Garment industry representatives and unions are urging foreign buyers to ignore Cambodia’s deteriorating political climate and to continue financially supporting the Kingdom’s largest export industry.
On Friday, the Garment Manufacturers Association in Cambodia (GMAC) issued an open letter to the United Nations, European Union, United States and other foreign embassies asking for continued economic support for the garment industry and its 700,000 workers.
The statement followed five separate letters from trade unions, urging foreign buyers to continue purchasing Cambodian garments despite the recent dissolution of the country’s main opposition and a clampdown on civil society and media organisations.
GMAC’s Deputy Secretary-General Kaing Monika said the organisation is concerned foreign buyers will reduce their purchases in response to the Cambodian government’s recent actions to stifle dissenting voices.
“We’re just worried there might be some misunderstanding by the US or EU about the decisions of our government,” Monika said. “What we are trying to say is to caution people not to misunderstand the situation in Cambodia.”
GMAC’s letter described Cambodia’s workers as “currently happy” with next year’s $170 monthly minimum wage and their benefits, referencing elements of Prime Minister Hun Sen’s charm offensive to win workers’ hearts ahead of the national election in July.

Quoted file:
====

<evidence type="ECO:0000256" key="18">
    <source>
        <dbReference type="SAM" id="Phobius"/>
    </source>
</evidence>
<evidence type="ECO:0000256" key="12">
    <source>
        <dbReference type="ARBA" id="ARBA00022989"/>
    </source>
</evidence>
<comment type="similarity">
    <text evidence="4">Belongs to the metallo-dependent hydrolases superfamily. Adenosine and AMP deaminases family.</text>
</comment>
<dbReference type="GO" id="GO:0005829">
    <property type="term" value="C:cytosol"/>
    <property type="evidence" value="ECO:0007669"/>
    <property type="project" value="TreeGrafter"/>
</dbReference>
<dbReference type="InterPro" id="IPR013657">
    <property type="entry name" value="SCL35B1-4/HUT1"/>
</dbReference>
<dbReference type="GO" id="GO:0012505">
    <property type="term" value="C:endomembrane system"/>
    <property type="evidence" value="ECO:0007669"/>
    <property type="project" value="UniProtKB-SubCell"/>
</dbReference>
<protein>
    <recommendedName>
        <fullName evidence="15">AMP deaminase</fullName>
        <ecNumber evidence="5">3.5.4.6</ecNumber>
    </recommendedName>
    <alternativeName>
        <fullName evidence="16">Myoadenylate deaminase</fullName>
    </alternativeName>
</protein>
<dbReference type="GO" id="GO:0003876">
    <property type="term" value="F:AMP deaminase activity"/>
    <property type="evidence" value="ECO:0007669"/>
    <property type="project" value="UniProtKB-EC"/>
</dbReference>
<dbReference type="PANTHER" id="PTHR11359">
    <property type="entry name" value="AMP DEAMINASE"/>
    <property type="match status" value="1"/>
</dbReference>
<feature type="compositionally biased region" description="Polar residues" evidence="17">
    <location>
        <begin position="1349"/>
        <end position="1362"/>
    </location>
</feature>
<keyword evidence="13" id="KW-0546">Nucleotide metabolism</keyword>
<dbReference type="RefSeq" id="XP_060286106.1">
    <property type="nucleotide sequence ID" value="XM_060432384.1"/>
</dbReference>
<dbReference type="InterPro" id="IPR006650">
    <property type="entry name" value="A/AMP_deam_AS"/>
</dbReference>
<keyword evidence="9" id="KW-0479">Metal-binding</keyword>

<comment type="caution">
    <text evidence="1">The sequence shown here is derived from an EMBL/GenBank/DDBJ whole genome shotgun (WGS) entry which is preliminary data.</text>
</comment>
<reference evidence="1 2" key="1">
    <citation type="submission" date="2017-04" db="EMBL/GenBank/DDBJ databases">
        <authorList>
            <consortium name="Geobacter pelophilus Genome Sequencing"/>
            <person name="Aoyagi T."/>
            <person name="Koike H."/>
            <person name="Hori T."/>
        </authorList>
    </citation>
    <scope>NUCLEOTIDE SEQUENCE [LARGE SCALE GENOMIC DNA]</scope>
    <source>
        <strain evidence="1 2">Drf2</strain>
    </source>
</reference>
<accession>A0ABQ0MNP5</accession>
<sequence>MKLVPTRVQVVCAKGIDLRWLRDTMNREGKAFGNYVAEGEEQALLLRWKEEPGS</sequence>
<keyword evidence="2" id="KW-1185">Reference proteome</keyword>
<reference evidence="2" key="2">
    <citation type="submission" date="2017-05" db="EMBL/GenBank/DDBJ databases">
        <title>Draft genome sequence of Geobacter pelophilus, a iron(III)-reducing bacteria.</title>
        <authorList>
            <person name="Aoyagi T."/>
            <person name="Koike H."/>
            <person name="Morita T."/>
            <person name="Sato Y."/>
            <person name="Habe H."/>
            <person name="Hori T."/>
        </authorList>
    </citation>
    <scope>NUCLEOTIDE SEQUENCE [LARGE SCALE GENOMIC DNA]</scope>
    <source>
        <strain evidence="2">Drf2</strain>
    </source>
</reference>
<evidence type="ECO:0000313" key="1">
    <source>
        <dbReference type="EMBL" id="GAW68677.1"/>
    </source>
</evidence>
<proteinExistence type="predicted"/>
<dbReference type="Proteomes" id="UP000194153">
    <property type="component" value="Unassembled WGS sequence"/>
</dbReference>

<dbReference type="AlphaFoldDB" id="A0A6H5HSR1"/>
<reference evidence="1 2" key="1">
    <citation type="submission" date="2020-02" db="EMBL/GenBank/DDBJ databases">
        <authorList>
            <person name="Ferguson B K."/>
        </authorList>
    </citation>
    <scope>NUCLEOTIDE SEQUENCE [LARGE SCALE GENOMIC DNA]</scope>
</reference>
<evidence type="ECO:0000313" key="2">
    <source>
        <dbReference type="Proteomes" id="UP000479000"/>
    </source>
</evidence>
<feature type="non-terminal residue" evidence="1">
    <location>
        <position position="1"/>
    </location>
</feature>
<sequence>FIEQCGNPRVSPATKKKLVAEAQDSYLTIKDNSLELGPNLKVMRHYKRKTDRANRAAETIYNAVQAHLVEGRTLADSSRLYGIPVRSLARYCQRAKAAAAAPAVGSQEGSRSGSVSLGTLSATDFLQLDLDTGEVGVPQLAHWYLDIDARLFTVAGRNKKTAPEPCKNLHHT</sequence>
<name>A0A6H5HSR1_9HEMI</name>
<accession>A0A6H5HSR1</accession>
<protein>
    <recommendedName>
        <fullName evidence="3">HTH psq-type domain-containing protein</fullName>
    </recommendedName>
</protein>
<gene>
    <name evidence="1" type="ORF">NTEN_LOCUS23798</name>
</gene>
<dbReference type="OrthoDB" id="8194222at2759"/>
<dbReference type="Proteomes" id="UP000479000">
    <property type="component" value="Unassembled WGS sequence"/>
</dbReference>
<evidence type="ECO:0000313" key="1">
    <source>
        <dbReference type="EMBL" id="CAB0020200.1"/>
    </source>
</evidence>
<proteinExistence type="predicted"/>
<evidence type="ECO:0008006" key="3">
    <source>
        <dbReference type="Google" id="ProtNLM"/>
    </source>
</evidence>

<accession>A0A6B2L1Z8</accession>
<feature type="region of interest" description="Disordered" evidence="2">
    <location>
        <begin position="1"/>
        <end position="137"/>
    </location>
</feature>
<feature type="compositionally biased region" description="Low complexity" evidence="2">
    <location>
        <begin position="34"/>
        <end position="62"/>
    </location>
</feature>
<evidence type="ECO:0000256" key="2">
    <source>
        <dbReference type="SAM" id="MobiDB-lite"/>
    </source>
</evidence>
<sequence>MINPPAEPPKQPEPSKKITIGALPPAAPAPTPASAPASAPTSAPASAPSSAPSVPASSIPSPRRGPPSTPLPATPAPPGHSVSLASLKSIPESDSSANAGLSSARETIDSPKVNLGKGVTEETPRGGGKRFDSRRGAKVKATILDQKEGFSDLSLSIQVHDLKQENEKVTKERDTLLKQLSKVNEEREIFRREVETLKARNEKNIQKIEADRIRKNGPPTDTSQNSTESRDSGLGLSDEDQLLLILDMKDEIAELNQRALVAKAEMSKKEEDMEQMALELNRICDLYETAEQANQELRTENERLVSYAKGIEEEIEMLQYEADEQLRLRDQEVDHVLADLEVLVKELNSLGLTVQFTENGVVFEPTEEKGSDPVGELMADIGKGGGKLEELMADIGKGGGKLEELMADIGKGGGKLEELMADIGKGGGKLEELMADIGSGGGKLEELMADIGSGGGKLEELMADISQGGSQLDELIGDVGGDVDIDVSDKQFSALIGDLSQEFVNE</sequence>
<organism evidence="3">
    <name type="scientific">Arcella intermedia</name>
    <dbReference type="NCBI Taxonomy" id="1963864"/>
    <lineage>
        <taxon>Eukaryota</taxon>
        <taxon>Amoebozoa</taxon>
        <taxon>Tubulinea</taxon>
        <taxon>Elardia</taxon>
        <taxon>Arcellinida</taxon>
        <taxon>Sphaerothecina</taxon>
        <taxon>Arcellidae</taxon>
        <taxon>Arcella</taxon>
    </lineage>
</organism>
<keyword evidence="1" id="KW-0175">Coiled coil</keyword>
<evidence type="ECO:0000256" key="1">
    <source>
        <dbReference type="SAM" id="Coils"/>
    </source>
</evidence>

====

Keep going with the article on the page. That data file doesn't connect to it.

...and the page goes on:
Fa Saly, president of the National Trade Union of Cambodia, said the letter campaign was not a concerted effort among the unions and GMAC, but the organisations do share an interest in protecting the industry and workers’ jobs.
“Cambodia very much relies on the garment industry, and we support GMAC and we’ll continue to submit that statement to the EU Embassy and related embassy’s representatives,” Saly said.
In response to the rapid dissolution of the ruling Cambodian People’s Party’s primary opposition, the EU has pointedly noted that Cambodia’s Everything But Arms (EBA) trade status – which allows the nation’s garments and other exports duty-free access to their markets – is dependent on respect for human rights. The US, meanwhile, has pulled election funding, and lawmakers in Washington have publicly floated the possibility of sanctions.
Monika said he believed the EU would not cancel the EBA if they “correctly considered” the Cambodian government’s’ decision, but he does not believe losing EBA status would cause irreparable damage.
“Even if we’re going to lose it, we could still survive,” he said. “It would just demote a level of competitiveness. I think it would be an opportunity as well for the country to reform in order to survive.”
Representatives of the EU Delegation in Cambodia could not be reached, and the US Embassy declined to comment.
Cambodian Alliance of Trade Unions President Yang Sophorn said her organisation also didn’t want to lose purchases from the US or EU, though it decided not to put out a letter. Sophorn said the onus was on the government to ensure Cambodia complies with foreign buyers’ requirements for human rights protection.
“If the prime minister makes the right decision for the Cambodian economy as well as workers, all people will benefit from it and there would be no more concerns about losing jobs and income,” she said.